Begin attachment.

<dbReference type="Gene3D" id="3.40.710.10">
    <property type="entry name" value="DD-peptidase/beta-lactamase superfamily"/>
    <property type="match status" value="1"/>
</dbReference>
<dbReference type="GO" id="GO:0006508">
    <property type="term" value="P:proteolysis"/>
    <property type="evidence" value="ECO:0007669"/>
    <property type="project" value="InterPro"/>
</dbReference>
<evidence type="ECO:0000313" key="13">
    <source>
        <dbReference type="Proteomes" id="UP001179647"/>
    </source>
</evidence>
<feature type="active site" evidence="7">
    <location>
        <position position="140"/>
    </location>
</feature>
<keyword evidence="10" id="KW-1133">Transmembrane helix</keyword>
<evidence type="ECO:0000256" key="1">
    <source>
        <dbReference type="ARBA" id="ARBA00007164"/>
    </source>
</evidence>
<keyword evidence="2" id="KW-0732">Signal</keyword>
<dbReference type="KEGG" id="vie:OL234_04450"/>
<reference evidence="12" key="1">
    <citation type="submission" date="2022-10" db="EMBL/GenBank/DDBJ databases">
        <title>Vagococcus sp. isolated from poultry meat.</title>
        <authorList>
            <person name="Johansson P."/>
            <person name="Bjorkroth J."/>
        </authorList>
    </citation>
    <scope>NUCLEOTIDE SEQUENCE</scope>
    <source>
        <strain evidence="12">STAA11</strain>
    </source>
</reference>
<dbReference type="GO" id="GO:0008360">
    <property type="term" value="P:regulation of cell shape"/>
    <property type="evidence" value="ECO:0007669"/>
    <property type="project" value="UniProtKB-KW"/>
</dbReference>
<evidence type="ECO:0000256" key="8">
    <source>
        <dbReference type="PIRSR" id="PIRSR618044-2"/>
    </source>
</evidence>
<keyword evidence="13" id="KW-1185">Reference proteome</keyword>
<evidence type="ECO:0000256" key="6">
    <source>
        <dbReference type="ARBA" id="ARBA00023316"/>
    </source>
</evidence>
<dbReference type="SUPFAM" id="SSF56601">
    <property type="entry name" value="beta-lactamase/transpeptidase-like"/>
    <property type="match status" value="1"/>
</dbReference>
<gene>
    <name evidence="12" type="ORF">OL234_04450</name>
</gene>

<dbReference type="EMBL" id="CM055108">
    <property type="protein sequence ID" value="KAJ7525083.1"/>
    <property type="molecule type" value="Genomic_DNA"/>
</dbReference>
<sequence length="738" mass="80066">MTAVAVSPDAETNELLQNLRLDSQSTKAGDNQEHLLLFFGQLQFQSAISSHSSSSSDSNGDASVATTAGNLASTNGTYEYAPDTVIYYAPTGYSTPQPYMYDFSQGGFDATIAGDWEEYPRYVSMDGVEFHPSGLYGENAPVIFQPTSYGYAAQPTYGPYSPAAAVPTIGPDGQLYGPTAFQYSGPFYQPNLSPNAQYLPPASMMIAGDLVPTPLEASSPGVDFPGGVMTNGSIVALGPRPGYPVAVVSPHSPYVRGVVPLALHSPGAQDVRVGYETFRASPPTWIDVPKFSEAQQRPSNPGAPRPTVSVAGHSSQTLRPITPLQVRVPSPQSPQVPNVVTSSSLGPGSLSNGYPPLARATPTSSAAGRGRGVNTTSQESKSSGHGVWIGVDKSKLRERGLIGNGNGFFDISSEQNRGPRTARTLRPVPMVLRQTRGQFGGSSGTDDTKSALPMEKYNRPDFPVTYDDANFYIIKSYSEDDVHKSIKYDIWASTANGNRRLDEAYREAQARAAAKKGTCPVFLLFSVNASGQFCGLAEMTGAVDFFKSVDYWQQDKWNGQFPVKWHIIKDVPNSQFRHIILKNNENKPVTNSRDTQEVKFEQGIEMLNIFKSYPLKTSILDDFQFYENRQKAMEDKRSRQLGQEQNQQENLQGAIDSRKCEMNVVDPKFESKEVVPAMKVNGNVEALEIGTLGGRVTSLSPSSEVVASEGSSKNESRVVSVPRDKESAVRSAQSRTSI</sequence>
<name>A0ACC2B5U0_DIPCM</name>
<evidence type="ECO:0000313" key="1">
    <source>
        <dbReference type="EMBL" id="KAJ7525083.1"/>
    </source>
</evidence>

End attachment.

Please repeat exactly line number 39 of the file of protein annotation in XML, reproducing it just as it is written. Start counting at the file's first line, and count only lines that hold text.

    </source>